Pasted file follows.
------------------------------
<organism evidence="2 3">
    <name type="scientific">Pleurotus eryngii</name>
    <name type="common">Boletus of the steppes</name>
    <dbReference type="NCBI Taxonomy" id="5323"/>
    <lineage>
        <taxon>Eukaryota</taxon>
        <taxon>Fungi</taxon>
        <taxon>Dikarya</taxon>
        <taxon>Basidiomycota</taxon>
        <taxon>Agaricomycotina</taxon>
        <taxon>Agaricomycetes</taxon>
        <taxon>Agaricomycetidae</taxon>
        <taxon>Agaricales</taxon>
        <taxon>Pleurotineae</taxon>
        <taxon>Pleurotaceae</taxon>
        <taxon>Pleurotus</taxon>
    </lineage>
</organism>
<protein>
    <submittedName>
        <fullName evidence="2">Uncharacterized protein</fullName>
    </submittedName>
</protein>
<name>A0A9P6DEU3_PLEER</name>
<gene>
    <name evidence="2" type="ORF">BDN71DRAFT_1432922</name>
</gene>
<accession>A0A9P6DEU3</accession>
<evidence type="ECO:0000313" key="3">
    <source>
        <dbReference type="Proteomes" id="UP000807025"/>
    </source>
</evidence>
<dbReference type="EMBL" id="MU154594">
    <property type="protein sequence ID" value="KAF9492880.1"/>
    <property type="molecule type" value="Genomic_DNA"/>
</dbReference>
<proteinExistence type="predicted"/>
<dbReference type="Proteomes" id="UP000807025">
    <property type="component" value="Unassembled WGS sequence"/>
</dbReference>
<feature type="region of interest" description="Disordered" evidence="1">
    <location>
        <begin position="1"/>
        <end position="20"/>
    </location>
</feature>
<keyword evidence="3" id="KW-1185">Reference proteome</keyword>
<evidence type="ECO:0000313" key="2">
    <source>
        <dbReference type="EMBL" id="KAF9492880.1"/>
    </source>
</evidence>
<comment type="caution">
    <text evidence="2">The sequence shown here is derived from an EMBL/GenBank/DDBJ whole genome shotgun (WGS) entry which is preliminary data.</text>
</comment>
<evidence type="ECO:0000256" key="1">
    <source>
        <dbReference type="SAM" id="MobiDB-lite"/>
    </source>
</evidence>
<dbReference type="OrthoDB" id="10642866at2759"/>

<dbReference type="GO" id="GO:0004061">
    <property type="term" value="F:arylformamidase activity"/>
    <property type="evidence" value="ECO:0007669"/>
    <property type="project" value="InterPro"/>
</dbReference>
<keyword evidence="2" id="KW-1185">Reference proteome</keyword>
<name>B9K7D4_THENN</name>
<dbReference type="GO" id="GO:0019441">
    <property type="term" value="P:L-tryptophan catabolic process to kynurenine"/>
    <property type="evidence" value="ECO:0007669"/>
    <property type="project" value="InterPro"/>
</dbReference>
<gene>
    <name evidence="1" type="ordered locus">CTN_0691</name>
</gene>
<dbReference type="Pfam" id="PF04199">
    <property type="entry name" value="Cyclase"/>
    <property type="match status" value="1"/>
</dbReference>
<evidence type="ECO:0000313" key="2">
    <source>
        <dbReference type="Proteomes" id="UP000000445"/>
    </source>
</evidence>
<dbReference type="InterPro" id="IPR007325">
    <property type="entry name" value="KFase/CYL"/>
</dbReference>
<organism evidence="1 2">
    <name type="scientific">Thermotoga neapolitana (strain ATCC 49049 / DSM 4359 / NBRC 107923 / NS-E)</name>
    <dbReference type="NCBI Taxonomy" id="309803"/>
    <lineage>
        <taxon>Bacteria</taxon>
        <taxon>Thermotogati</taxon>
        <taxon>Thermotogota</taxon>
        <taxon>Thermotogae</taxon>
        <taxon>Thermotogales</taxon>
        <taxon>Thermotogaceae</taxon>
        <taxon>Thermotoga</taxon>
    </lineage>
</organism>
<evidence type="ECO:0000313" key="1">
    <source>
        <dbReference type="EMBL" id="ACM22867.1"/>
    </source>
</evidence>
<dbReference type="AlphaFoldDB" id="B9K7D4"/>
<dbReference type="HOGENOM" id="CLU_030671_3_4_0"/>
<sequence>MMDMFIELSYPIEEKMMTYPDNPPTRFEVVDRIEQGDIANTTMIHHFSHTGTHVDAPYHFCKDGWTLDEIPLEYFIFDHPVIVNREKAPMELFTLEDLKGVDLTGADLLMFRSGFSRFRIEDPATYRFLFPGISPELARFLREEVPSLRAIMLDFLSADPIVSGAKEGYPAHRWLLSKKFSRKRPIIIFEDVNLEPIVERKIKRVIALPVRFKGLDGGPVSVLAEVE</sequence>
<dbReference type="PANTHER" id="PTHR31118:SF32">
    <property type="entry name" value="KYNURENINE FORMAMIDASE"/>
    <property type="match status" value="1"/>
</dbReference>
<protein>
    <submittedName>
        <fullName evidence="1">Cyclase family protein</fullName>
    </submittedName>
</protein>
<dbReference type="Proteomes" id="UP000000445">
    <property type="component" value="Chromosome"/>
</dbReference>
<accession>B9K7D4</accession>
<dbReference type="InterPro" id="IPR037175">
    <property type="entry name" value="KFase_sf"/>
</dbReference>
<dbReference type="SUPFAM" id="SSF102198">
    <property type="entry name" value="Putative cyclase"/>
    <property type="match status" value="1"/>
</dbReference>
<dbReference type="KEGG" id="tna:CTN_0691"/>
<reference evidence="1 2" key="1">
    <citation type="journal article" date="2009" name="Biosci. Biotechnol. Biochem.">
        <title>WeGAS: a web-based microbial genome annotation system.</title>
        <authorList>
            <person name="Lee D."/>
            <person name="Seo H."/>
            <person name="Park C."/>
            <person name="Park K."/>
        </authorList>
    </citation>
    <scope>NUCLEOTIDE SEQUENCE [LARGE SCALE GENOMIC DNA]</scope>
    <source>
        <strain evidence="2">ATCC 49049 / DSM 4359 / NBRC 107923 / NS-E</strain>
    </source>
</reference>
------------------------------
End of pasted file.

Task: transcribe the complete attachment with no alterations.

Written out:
<organism evidence="2 3">
    <name type="scientific">Pleurotus eryngii</name>
    <name type="common">Boletus of the steppes</name>
    <dbReference type="NCBI Taxonomy" id="5323"/>
    <lineage>
        <taxon>Eukaryota</taxon>
        <taxon>Fungi</taxon>
        <taxon>Dikarya</taxon>
        <taxon>Basidiomycota</taxon>
        <taxon>Agaricomycotina</taxon>
        <taxon>Agaricomycetes</taxon>
        <taxon>Agaricomycetidae</taxon>
        <taxon>Agaricales</taxon>
        <taxon>Pleurotineae</taxon>
        <taxon>Pleurotaceae</taxon>
        <taxon>Pleurotus</taxon>
    </lineage>
</organism>
<protein>
    <submittedName>
        <fullName evidence="2">Uncharacterized protein</fullName>
    </submittedName>
</protein>
<name>A0A9P6DEU3_PLEER</name>
<gene>
    <name evidence="2" type="ORF">BDN71DRAFT_1432922</name>
</gene>
<accession>A0A9P6DEU3</accession>
<evidence type="ECO:0000313" key="3">
    <source>
        <dbReference type="Proteomes" id="UP000807025"/>
    </source>
</evidence>
<dbReference type="EMBL" id="MU154594">
    <property type="protein sequence ID" value="KAF9492880.1"/>
    <property type="molecule type" value="Genomic_DNA"/>
</dbReference>
<proteinExistence type="predicted"/>
<dbReference type="Proteomes" id="UP000807025">
    <property type="component" value="Unassembled WGS sequence"/>
</dbReference>
<feature type="region of interest" description="Disordered" evidence="1">
    <location>
        <begin position="1"/>
        <end position="20"/>
    </location>
</feature>
<keyword evidence="3" id="KW-1185">Reference proteome</keyword>
<evidence type="ECO:0000313" key="2">
    <source>
        <dbReference type="EMBL" id="KAF9492880.1"/>
    </source>
</evidence>
<comment type="caution">
    <text evidence="2">The sequence shown here is derived from an EMBL/GenBank/DDBJ whole genome shotgun (WGS) entry which is preliminary data.</text>
</comment>
<evidence type="ECO:0000256" key="1">
    <source>
        <dbReference type="SAM" id="MobiDB-lite"/>
    </source>
</evidence>
<dbReference type="OrthoDB" id="10642866at2759"/>

<dbReference type="GO" id="GO:0004061">
    <property type="term" value="F:arylformamidase activity"/>
    <property type="evidence" value="ECO:0007669"/>
    <property type="project" value="InterPro"/>
</dbReference>
<keyword evidence="2" id="KW-1185">Reference proteome</keyword>
<name>B9K7D4_THENN</name>
<dbReference type="GO" id="GO:0019441">
    <property type="term" value="P:L-tryptophan catabolic process to kynurenine"/>
    <property type="evidence" value="ECO:0007669"/>
    <property type="project" value="InterPro"/>
</dbReference>
<gene>
    <name evidence="1" type="ordered locus">CTN_0691</name>
</gene>
<dbReference type="Pfam" id="PF04199">
    <property type="entry name" value="Cyclase"/>
    <property type="match status" value="1"/>
</dbReference>
<evidence type="ECO:0000313" key="2">
    <source>
        <dbReference type="Proteomes" id="UP000000445"/>
    </source>
</evidence>
<dbReference type="InterPro" id="IPR007325">
    <property type="entry name" value="KFase/CYL"/>
</dbReference>
<organism evidence="1 2">
    <name type="scientific">Thermotoga neapolitana (strain ATCC 49049 / DSM 4359 / NBRC 107923 / NS-E)</name>
    <dbReference type="NCBI Taxonomy" id="309803"/>
    <lineage>
        <taxon>Bacteria</taxon>
        <taxon>Thermotogati</taxon>
        <taxon>Thermotogota</taxon>
        <taxon>Thermotogae</taxon>
        <taxon>Thermotogales</taxon>
        <taxon>Thermotogaceae</taxon>
        <taxon>Thermotoga</taxon>
    </lineage>
</organism>
<evidence type="ECO:0000313" key="1">
    <source>
        <dbReference type="EMBL" id="ACM22867.1"/>
    </source>
</evidence>
<dbReference type="AlphaFoldDB" id="B9K7D4"/>
<dbReference type="HOGENOM" id="CLU_030671_3_4_0"/>
<sequence>MMDMFIELSYPIEEKMMTYPDNPPTRFEVVDRIEQGDIANTTMIHHFSHTGTHVDAPYHFCKDGWTLDEIPLEYFIFDHPVIVNREKAPMELFTLEDLKGVDLTGADLLMFRSGFSRFRIEDPATYRFLFPGISPELARFLREEVPSLRAIMLDFLSADPIVSGAKEGYPAHRWLLSKKFSRKRPIIIFEDVNLEPIVERKIKRVIALPVRFKGLDGGPVSVLAEVE</sequence>
<dbReference type="PANTHER" id="PTHR31118:SF32">
    <property type="entry name" value="KYNURENINE FORMAMIDASE"/>
    <property type="match status" value="1"/>
</dbReference>
<protein>
    <submittedName>
        <fullName evidence="1">Cyclase family protein</fullName>
    </submittedName>
</protein>
<dbReference type="Proteomes" id="UP000000445">
    <property type="component" value="Chromosome"/>
</dbReference>
<accession>B9K7D4</accession>
<dbReference type="InterPro" id="IPR037175">
    <property type="entry name" value="KFase_sf"/>
</dbReference>
<dbReference type="SUPFAM" id="SSF102198">
    <property type="entry name" value="Putative cyclase"/>
    <property type="match status" value="1"/>
</dbReference>
<dbReference type="KEGG" id="tna:CTN_0691"/>
<reference evidence="1 2" key="1">
    <citation type="journal article" date="2009" name="Biosci. Biotechnol. Biochem.">
        <title>WeGAS: a web-based microbial genome annotation system.</title>
        <authorList>
            <person name="Lee D."/>
            <person name="Seo H."/>
            <person name="Park C."/>
            <person name="Park K."/>
        </authorList>
    </citation>
    <scope>NUCLEOTIDE SEQUENCE [LARGE SCALE GENOMIC DNA]</scope>
    <source>
        <strain evidence="2">ATCC 49049 / DSM 4359 / NBRC 107923 / NS-E</strain>
    </source>
</reference>